Sharpening the focus of microscopes

Dec 02, 2011
Figure 1: The optical response of a diamond crystal (left) can now be analyzed at the atomic scale with extreme ultraviolet light (center). This technique can provide additional information to the crystal structure (right) typically obtained using x-rays. Credit: Reproduced, in part, from Ref. 1 © 2011 Kenji Tamasaku

A new advanced imaging scheme—with a resolution ten times better than that of its counterparts to date—can resolve objects as small as atoms1. Previously, the maximum resolution of optical instruments, including cameras and microscopes, was fundamentally limited to a precision that corresponded to approximately half of the wavelength of incoming light.

The new scheme, developed by researchers from the RIKEN SPring-8 Center in Harima and Nagoya University, has a resolution up to 380 times better than the UV light used in the experiments. For microscopes using visible light, which means wavelengths of a few hundred nanometers, the best achievable resolution is around 100 nanometers, which fails to resolve the smallest structures on a computer chip. Imaging smaller nanostructures, or even atoms, requires light of much shorter wavelengths, such as x-rays that are difficult to handle, and which provide different  types of images to those captured using visible light.

Led by Kenji Tamasaku of RIKEN, the researchers used a non-linear optical effect to achieve atomic resolution in diamond. Their process is based on the intrinsic interaction between the electrons of the material’s crystal atoms and UV light that splits an incoming x-ray beam into a UV beam and a lower energy x-ray beam. The combined energy of these scattered beams is the same as that of the incoming beam. This process depends strongly on the activation of the UV beam, which occurs only in the vicinity of the electrons in the atoms, and only if the optical response of the electrons is a match to the incoming x-ray beam, Tamasaku explains.

Analyzing the scattered beams allowed a precise reconstruction of the motion of the electrons under UV illumination. Using a diamond crystal as an imaging object, the researchers demonstrated a resolution of 0.054 nanometers (Fig. 1). Because Tamasaku and colleagues used a non-linear optical effect, they obtained new information not only about how electrons move but also about atomic position.

There are many possibilities for using this new method, says Tamasaku. “This technique is very useful for the study of the physical properties of materials that couple to light.” An example is the study of electronic materials, in which the sensitivity of the technique to the electron’s electronic states can be used to probe electrical charges in materials such as high-temperature superconductors. Using the team's new approach, this will now be possible with atomic resolution.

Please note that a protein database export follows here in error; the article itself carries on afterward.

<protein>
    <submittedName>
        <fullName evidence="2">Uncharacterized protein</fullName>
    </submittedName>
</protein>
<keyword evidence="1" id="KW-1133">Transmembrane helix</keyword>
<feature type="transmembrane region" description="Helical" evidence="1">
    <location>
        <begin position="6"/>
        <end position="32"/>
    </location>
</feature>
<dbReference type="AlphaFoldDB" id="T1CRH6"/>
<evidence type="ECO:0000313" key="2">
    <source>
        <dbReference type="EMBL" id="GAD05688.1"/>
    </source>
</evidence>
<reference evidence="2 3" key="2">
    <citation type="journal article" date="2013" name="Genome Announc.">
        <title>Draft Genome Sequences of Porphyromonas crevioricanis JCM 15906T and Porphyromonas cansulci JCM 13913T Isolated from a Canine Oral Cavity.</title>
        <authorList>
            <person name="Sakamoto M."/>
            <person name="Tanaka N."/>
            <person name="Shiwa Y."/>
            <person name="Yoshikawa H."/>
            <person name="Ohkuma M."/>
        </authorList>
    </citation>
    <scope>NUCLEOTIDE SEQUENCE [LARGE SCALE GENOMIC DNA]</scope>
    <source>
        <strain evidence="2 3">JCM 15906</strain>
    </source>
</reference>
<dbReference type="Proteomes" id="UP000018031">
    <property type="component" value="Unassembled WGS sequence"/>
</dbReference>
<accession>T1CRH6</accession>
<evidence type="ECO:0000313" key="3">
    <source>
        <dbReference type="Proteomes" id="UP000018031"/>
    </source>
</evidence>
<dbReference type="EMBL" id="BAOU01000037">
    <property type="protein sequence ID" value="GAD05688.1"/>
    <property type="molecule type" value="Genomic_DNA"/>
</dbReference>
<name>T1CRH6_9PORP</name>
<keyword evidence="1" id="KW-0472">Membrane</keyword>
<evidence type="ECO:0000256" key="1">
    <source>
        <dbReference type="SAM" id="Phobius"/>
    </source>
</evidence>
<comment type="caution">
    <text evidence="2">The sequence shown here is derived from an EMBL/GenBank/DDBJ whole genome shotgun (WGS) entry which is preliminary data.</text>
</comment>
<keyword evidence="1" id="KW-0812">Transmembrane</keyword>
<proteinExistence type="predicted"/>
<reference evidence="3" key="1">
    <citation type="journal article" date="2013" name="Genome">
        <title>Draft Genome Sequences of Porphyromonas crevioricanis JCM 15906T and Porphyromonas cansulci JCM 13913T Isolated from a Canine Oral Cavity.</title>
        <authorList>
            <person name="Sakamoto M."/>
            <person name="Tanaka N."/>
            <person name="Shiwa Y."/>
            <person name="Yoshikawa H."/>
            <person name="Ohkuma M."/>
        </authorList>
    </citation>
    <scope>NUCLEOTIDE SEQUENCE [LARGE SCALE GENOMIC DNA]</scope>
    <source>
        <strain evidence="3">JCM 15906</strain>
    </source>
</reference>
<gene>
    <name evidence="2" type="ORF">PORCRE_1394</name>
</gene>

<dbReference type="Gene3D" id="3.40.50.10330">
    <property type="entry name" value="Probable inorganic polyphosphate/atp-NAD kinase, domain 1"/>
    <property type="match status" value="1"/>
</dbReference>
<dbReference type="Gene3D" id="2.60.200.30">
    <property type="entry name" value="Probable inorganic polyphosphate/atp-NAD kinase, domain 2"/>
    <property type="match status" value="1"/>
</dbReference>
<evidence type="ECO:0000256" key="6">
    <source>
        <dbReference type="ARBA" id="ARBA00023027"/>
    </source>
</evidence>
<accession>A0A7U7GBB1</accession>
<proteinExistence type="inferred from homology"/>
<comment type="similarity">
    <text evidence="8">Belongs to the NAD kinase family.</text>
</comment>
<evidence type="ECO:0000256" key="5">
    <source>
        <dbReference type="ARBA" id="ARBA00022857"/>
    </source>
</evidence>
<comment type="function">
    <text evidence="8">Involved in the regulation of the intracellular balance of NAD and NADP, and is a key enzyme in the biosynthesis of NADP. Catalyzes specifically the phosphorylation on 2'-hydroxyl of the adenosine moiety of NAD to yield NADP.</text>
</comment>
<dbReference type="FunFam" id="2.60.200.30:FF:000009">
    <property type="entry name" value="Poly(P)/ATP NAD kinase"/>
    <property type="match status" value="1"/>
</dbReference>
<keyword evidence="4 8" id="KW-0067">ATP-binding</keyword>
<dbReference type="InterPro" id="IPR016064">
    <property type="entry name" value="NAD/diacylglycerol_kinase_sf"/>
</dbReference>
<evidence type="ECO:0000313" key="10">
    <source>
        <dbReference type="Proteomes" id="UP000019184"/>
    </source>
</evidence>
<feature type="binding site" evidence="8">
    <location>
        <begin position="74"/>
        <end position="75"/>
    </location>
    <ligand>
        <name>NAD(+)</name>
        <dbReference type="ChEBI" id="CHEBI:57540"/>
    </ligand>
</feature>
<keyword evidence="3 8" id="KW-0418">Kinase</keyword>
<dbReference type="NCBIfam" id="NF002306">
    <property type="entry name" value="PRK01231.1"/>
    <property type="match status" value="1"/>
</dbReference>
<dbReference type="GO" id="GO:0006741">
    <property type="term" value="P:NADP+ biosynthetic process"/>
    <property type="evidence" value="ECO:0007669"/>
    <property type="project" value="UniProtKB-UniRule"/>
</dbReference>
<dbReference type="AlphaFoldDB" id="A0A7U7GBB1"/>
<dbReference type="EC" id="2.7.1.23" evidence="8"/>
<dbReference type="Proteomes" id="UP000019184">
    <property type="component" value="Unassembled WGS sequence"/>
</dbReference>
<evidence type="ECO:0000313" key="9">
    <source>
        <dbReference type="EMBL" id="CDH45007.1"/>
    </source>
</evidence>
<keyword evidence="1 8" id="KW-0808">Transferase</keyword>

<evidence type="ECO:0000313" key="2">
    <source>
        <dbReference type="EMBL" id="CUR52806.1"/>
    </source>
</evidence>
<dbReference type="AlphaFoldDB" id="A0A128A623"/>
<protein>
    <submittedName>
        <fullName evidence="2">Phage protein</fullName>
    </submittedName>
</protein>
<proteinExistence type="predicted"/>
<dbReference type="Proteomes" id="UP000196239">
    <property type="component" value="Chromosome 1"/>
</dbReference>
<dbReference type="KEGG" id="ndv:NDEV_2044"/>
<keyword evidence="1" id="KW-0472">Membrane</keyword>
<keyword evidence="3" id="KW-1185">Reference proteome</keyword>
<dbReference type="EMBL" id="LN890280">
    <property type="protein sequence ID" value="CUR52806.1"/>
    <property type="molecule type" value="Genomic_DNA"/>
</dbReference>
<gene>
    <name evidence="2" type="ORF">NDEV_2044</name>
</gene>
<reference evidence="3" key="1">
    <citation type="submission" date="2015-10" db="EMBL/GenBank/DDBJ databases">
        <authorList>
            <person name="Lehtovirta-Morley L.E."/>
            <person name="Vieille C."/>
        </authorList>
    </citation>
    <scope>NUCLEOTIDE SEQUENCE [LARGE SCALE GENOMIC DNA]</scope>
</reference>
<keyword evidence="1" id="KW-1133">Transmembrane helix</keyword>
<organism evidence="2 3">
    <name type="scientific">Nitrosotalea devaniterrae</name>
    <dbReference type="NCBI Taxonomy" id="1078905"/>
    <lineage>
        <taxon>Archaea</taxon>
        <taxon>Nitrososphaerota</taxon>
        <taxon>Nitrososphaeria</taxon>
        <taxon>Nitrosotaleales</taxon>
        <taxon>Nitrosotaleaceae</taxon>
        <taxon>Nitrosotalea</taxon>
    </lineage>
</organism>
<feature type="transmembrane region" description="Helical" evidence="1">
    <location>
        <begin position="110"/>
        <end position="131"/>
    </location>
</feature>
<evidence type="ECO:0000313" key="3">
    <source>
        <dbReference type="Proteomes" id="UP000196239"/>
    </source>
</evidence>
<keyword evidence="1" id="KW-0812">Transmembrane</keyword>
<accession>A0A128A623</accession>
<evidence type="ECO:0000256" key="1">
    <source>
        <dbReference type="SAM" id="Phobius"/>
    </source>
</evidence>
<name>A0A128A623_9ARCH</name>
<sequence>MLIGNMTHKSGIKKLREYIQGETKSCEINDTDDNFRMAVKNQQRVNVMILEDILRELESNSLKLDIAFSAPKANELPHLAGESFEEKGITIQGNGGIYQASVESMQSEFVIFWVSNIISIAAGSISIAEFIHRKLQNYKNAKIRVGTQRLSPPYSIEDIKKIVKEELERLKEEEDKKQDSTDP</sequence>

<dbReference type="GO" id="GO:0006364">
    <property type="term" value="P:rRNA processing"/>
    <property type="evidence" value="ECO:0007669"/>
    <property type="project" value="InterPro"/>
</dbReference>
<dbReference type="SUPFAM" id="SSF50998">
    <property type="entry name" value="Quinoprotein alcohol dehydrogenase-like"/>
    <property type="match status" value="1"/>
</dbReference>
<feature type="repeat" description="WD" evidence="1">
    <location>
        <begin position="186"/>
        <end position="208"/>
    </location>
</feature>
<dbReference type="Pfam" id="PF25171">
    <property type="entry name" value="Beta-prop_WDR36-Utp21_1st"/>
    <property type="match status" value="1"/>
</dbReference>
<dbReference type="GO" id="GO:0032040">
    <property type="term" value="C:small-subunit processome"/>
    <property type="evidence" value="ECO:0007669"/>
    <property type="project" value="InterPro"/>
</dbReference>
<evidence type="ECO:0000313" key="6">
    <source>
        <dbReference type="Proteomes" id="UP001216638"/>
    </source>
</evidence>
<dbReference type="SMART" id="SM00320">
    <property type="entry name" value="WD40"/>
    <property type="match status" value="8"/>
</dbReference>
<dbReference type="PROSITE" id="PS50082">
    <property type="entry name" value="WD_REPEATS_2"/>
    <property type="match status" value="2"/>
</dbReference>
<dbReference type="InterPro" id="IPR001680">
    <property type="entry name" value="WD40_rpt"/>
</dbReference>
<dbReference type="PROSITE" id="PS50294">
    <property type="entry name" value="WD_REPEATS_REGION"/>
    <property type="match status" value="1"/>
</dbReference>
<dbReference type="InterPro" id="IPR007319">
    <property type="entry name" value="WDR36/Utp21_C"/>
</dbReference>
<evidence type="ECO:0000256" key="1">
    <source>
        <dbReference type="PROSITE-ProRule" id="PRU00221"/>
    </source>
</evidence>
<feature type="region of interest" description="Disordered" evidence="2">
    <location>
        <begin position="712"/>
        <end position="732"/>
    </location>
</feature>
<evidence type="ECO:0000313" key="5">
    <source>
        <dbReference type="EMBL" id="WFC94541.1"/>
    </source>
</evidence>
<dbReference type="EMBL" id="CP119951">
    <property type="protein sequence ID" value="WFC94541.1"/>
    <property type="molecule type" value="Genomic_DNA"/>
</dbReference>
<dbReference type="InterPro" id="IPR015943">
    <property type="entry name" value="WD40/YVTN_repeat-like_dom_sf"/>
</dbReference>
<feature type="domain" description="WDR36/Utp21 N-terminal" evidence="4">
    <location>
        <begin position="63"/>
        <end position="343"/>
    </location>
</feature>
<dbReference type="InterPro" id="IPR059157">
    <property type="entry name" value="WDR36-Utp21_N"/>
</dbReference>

Explore further: IHEP in China has ambitions for Higgs factory

More information: Tamasaku, K., et al. Visualizing the local optical response to extreme-ultraviolet radiation with a resolution of λ/380. Nature Physics 7, 705–708 (2011). doi:10.1038/nphys2044

Related Stories

Are electron tweezers possible? Apparently so

Nov 09, 2011

( -- Not to pick up electrons, but tweezers made of electrons. A recent paper by researchers from the National Institute of Standards and Technology (NIST) and the University of Virginia (UVA) demonstrates that ...

New technique to see crystals like never before

Nov 30, 2011

An international team of scientists led by the Fresnel Institute and the ESRF (European Synchrotron Radiation Facility) in Grenoble has developed a new technique allowing to observe the nanometer-sized structure ...

Recommended for you

IHEP in China has ambitions for Higgs factory

17 hours ago

Who will lay claim to having the world's largest particle smasher?. Could China become the collider capital of the world? Questions tease answers, following a news story in Nature on Tuesday. Proposals for ...

The physics of lead guitar playing

18 hours ago

String bends, tapping, vibrato and whammy bars are all techniques that add to the distinctiveness of a lead guitarist's sound, whether it's Clapton, Hendrix, or BB King.

The birth of topological spintronics

19 hours ago

The discovery of a new material combination that could lead to a more efficient approach to computer memory and logic will be described in the journal Nature on July 24, 2014. The research, led by Penn S ...

The electric slide dance of DNA knots

23 hours ago

DNA has the nasty habit of getting tangled and forming knots. Scientists study these knots to understand their function and learn how to disentangle them (e.g. useful for gene sequencing techniques). Cristian ...

User comments : 2

Adjust slider to filter visible comments by rank

Display comments: newest first

1 / 5 (2) Dec 03, 2011
This method cannot beat the diffraction limit at the case of highly irregular specimens. But at the case of periodic objects the higher order vibrations can contribute to the dispersion of visible light, even though they're represented with domains of nanometer size. After all, this is why we can observe colored molecules, which are behaving like the tiny antenna of subwavelength size. The isolated molecules would be colorless, but the large system of such molecules absorbs light in perceivable way and we can deduce its structure from their spectra.
not rated yet Dec 04, 2011
I don't think that is right Callippo.
Molecules have "colour" due to the molecular electrons jumping into molecular orbitals and falling back. The jumping can cause bonds to flip, and flip back. Conjugated double bond systems can absorb light at one end of the molecule causing a flip cascade along the entire molecule. Also consider the vibrational motion states as well. The colour would be emitted by ONE SINGLE MOLECULE!!!! I think your thinking of "phonons" in solids as opposed to single molecules.